Anyway now that I look again at The Canadians in Italy, I see that it outlines the corps boundaries but it does seem a little peculiar:

    Screen Shot 2021-03-13 at 8.25.47 AM.png

    So the 5th Corps main supply artery was Route 9 (the Via Emilia), but the Canadians were responsible for clearing it, with the boundary set 1000 yards south. I am going to guess this was for geographical reasons - that it was too hard to bring the supplies in entirely via the hilly country that 5th Corps was operating in, so they'd want to move as much as possible along Route 9 and only leave it when they had to. (This was because of all the rain that had been received - the hills were proving better going.) I'm going to see if the footnotes lead anywhere accessible.

    Footnote 70 references: Operations of the British [Indian and Dominion] Forces In Italy, III, "B", 56. I think I'm stuck there.
     
    Last edited: Mar 13, 2021
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  9. AB64

    AB64 Senior Member

    Maybe also worth looking at CWGC page for Cesena War Cemetery as it will give an idea of some of the units that were nearby
     
  10. Owen

    Owen -- --- -.. MOD

    Here's the Chapter on Cesena from Williamson's ''The Fourth Division 1939 - 1945''.
     

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  11. Chris C

    Chris C Canadian layabout

    Owen, what was the title of the first 4th Division history that you provided pages from?

    On page 238 it explains the road situation which led to the boundaries, I think, and the British supply route on Route 9: there were no parallel roads in the hills, only roads leading down to it.
     
  12. Owen

    Owen -- --- -.. MOD

    It says in my post.
    I shall add '' --- '' to make it more obvious.
    Williamson's ''The Fourth Division 1939 - 1945''

    See this post on a useful thread.
    WW2 British Army Divisional histories


    [​IMG]
     
    Last edited: Mar 14, 2021
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  13. Chris C

    Chris C Canadian layabout

    Ahh ok sorry, I got myself confused: the pages 91-92 you provided earlier were from a history of 46 Division, which you said but I didn't take in. (Was that The Story of 46 Division 1939–1945, published 1946?) Thank you very much!!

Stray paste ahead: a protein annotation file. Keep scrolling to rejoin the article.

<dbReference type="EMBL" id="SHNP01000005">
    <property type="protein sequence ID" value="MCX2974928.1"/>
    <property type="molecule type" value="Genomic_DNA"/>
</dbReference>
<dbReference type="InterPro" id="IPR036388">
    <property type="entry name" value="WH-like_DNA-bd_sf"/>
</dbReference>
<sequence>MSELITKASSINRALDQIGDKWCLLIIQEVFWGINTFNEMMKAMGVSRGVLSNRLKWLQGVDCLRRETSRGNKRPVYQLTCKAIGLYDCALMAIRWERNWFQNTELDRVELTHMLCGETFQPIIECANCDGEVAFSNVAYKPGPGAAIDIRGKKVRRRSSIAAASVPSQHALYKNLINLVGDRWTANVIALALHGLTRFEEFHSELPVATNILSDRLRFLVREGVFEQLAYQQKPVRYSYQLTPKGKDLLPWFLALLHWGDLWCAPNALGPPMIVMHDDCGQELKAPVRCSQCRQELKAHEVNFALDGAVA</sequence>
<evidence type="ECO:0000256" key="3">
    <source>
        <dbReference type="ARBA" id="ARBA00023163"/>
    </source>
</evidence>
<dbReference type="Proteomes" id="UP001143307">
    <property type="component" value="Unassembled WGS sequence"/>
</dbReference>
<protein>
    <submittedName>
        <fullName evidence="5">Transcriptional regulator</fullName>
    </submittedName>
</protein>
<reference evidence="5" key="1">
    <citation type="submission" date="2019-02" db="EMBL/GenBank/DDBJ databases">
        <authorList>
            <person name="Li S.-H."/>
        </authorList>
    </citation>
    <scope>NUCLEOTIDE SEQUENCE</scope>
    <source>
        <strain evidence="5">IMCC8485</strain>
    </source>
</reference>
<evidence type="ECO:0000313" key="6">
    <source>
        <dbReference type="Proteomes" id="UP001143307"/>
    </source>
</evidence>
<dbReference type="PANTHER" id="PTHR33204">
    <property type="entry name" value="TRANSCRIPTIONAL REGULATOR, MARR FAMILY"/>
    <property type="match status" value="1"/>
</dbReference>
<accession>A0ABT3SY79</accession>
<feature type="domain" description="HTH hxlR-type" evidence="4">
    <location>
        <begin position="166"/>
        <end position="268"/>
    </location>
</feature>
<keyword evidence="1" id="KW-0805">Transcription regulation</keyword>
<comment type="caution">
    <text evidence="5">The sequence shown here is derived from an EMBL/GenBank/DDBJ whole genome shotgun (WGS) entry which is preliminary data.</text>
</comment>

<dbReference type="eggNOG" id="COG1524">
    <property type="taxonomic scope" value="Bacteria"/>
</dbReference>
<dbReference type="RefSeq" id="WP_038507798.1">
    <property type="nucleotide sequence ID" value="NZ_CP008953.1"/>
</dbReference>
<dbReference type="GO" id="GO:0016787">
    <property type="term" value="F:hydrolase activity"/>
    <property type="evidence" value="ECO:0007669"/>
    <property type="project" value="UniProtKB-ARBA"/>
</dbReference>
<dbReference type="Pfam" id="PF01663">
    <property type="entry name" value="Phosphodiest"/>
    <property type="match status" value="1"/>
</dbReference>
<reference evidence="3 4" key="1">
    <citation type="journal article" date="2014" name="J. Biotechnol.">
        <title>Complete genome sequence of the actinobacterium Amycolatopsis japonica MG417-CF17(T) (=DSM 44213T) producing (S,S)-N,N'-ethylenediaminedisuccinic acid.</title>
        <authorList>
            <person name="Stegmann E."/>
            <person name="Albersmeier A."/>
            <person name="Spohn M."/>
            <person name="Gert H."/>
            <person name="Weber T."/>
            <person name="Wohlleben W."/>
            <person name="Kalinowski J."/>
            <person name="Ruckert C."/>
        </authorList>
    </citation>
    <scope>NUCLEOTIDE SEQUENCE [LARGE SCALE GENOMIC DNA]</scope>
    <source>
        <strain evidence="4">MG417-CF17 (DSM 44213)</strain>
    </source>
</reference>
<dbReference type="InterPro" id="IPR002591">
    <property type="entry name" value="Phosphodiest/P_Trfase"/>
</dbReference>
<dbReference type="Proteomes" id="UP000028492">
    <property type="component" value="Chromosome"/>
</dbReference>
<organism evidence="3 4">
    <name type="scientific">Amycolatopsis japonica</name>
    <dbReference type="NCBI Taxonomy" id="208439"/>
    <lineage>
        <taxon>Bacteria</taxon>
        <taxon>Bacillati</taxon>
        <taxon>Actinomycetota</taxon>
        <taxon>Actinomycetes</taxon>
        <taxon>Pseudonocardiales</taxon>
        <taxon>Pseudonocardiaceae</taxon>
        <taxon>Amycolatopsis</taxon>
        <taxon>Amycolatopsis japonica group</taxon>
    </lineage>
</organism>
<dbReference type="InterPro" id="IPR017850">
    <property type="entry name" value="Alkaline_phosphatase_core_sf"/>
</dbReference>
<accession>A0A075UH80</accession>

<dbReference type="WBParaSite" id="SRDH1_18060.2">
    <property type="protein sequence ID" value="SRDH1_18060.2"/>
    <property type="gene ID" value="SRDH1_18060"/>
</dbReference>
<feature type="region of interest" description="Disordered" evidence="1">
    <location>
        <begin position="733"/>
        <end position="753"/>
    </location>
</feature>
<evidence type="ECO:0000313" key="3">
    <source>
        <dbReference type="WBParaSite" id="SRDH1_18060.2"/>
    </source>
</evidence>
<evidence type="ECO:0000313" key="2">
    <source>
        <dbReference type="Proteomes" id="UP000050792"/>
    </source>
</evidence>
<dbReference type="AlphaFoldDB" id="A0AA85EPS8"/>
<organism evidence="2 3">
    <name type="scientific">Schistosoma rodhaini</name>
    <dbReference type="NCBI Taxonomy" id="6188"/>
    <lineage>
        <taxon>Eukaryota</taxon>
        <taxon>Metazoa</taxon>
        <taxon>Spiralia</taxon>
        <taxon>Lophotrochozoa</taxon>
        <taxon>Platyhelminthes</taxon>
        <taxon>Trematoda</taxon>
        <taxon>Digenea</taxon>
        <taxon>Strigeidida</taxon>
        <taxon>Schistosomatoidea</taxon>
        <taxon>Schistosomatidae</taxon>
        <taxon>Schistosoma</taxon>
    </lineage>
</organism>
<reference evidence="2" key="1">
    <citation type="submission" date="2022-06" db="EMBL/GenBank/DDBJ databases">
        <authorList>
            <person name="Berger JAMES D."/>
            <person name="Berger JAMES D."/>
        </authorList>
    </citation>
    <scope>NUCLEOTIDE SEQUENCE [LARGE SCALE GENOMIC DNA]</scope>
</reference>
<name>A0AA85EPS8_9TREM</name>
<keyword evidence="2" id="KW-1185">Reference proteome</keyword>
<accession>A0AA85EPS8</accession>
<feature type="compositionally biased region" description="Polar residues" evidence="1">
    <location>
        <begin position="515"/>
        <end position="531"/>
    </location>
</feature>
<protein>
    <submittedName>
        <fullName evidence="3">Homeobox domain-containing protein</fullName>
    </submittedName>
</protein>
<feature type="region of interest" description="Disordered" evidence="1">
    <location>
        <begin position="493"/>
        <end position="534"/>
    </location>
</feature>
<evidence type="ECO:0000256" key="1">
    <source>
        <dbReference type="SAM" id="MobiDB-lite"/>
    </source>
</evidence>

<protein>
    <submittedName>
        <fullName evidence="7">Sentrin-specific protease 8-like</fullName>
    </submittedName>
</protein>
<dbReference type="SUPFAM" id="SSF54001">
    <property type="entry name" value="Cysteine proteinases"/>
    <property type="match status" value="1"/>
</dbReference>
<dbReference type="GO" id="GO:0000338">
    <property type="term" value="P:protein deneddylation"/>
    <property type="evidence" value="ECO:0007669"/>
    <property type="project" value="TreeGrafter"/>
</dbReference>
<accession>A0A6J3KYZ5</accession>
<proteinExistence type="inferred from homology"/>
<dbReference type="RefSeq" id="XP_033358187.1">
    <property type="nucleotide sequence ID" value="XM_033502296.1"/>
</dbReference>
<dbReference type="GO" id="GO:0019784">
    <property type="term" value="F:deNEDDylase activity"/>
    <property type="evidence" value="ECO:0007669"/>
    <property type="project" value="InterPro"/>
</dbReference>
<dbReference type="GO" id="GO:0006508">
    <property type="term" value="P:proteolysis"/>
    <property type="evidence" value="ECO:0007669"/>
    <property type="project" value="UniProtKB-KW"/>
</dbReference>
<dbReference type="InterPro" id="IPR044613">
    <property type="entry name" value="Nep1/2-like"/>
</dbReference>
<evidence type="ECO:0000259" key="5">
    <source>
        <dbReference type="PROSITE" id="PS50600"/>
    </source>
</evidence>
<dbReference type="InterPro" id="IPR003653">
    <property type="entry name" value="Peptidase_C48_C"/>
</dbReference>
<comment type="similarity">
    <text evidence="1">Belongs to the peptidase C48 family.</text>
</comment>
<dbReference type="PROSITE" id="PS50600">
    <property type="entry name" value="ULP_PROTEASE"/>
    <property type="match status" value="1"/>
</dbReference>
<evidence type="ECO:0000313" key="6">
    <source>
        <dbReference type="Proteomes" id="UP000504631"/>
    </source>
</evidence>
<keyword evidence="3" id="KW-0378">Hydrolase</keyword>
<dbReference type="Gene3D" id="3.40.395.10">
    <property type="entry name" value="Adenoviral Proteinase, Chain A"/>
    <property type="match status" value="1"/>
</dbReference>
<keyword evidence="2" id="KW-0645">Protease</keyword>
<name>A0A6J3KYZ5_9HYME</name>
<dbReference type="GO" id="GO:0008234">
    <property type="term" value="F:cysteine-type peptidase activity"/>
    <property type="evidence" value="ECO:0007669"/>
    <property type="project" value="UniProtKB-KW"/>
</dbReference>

14. Owen

    Owen -- --- -.. MOD

    Yes.
     
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  15. Stuart Avery

    Stuart Avery In my wagon & not a muleteer.

    Here is map from the 6 Black Watch which is also in the 12th British Infantry Brigade Italy 1944 that i mentioned earlier. It shows more detail than is in Williamson's book. The 12 Brigade book has more pages than the Divisional history (193-208.) I will have to read both chapters to see if the Brigade copy has more detail? It would be easier if my b..... scanner was working.
    Map No 17 &18 6th Bn Black Watch..jpg

    Regards,
    Stu.
     
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  16. Chris C

    Chris C Canadian layabout

    That's great Stu, I don't want to put you to any more trouble. This is all masses more information than I had - will probably only end up reflecting a few sentences in my book but very interesting reading.
    I do wonder though if location 'W' was the position of the bridgehead?
     
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  17. Owen

    Owen -- --- -.. MOD

    That denotes the position of W Company of 2 Royal Fusiliers .

    Reading the account in the 4th Div history I would say that is where the Bailey span was going to be put on the ruined southern bridge but German harrassing fire prevented it from being built for a few days.

    Photos in the rear of the 4th Div history showing the Ark crossing & the pontoon ferry.
     

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  18. Chris C

    Chris C Canadian layabout

    I have to admit that from the description of the Ark crossing I didn't imagine it ending in what looks like the shallows rather than getting all the way across!
     
  19. Owen

    Owen -- --- -.. MOD

    Have a look at the IWM Photo collection.
    There are several more taken of the Ark bridge. Just search for "Savio" on their collections page.
     
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  20. Stuart Avery

    Stuart Avery In my wagon & not a muleteer.

    It was completed at noon on the 24th October & was christened " Keatings Bridge"(see the Keatings.) I've done a copy of the pages & will post them once I've resized them.

    B.T.W. 16 DLI did a battalion history. I forgot that i had it tooked away in the draw. Off the top of my head, i think its 39-45?

    Edit.. Class 40 bridge.

    Regards,
    Stu.
     
    Last edited: Mar 15, 2021